A U.S. federal judge reportedly ruled that shareholders who sued chipmaker Qualcomm for allegedly concealing anti-competitive sales and licensing practices could bring claims against the company in the form of a class action lawsuit.
The shareholders, in a lawsuit filed in San Diego, California, allege that Qualcomm and its executives repeatedly portrayed its business of selling chips and licensing its technology to other companies as separate from each other, when in fact the company tied them together, thereby affecting fair competition.
Investors who played a leading role in the case say the misrepresentations artificially inflated Qualcomm’s stock price between 2012 and 2017.
Qualcomm, for its part, says the shareholders’ allegations are unfounded.
U.S. District Judge Jinsook Ohta on Monday rejected Qualcomm’s argument that the sales were public.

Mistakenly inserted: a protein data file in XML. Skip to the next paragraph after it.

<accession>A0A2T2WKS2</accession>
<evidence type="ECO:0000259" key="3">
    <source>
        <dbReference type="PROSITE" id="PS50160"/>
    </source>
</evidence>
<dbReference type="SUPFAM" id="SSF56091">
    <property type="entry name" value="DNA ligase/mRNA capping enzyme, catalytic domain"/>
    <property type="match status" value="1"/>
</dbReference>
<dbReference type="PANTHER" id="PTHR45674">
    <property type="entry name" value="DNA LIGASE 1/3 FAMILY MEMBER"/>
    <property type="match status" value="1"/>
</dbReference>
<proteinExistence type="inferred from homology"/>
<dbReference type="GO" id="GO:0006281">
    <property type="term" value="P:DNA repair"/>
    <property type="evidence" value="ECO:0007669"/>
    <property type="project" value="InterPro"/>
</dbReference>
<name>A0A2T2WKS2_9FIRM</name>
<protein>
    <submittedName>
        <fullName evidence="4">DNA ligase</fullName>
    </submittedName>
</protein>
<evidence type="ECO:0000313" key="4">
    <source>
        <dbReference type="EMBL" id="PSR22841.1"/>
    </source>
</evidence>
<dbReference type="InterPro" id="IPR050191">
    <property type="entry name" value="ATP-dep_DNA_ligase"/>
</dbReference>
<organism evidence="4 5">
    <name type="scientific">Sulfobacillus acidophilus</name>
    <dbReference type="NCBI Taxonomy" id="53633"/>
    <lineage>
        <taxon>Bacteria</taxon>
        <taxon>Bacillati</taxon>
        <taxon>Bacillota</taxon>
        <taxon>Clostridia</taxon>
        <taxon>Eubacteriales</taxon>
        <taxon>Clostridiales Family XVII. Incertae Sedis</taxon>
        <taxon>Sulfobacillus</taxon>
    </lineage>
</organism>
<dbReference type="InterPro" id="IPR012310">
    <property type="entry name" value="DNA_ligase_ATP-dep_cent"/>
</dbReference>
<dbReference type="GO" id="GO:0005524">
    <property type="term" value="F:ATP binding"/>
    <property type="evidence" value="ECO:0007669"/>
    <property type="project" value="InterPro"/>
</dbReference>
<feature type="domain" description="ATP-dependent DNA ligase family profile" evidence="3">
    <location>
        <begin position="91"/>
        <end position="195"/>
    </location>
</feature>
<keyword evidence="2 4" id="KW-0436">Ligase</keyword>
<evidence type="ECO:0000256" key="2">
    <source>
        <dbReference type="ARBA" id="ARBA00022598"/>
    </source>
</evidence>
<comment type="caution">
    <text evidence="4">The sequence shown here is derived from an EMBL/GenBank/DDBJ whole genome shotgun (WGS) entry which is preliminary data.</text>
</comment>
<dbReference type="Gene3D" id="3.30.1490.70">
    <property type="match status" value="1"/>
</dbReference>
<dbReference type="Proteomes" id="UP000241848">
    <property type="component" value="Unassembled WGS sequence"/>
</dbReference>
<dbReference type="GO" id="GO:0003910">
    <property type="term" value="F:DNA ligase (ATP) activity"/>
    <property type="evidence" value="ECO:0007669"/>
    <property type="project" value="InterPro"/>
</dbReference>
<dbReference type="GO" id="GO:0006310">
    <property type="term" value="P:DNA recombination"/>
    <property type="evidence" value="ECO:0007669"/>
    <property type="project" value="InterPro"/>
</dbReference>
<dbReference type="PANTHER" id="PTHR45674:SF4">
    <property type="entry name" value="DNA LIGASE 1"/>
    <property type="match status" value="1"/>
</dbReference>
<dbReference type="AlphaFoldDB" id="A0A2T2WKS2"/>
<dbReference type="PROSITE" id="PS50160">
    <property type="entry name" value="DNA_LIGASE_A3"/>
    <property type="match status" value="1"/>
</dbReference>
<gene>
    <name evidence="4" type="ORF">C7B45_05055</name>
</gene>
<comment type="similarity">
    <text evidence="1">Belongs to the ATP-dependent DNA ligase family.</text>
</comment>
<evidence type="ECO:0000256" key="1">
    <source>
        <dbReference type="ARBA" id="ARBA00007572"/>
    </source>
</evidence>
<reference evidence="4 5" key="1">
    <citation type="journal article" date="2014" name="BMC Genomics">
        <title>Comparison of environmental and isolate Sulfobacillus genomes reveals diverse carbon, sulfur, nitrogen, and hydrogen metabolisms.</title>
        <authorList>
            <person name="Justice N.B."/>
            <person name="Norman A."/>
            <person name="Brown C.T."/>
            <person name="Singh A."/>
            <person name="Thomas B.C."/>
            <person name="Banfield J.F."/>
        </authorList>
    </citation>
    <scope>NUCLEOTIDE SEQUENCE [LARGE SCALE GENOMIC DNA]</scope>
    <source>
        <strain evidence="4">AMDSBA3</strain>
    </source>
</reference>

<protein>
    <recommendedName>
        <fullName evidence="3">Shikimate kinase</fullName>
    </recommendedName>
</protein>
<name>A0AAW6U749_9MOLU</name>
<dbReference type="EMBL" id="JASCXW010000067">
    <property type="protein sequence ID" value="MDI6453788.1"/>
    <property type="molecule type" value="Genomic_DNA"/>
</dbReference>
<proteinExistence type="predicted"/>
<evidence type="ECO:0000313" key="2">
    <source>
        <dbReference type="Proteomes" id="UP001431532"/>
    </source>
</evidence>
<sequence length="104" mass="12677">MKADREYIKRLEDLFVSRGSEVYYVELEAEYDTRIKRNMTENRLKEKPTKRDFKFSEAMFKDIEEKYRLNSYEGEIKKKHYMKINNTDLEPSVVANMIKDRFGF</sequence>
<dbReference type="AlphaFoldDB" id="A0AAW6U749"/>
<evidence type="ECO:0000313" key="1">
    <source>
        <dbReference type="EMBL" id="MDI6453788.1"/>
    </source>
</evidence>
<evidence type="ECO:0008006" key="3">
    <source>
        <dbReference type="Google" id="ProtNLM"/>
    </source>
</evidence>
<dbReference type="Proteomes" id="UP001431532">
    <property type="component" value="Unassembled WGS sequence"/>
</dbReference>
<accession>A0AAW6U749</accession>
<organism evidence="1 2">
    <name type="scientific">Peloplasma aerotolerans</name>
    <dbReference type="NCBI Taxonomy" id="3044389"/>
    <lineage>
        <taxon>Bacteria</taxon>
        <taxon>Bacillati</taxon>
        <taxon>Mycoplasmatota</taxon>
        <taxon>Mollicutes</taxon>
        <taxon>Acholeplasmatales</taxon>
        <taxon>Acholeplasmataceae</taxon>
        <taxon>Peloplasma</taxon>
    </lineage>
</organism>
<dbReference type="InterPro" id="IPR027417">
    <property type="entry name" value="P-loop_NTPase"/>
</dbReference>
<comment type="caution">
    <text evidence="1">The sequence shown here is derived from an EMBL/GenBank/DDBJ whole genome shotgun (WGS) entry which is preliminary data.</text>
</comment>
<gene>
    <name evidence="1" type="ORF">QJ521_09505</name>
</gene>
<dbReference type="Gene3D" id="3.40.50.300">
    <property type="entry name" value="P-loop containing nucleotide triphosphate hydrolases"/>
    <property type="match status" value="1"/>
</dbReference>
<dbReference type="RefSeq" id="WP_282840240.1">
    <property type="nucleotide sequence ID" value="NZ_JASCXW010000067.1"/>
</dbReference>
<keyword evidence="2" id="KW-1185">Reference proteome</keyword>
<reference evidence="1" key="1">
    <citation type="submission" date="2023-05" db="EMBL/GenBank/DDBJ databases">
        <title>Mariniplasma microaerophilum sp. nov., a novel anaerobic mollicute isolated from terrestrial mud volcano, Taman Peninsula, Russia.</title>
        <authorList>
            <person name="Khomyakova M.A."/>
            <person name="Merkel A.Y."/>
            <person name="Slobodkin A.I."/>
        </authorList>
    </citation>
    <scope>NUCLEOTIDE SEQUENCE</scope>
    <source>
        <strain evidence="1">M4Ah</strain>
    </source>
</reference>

The judge said Qualcomm’s response to the regulator’s antitrust allegations revealed “more details” about the practices and the affected customers.
Those affected include investors who purchased Qualcomm common stock between Feb. 1, 2012, and Jan. 20, 2017, and suffered losses.
Qualcomm paid 1.03 trillion won ($912.34 million) to the South Korean Fair Trade Commission in 2017 for what the regulator said were business practices that violated fair competition in licensing and chip sales.
In addition, Qualcomm faces a consumer lawsuit in California in which the plaintiff alleges that its practices violated the state’s laws.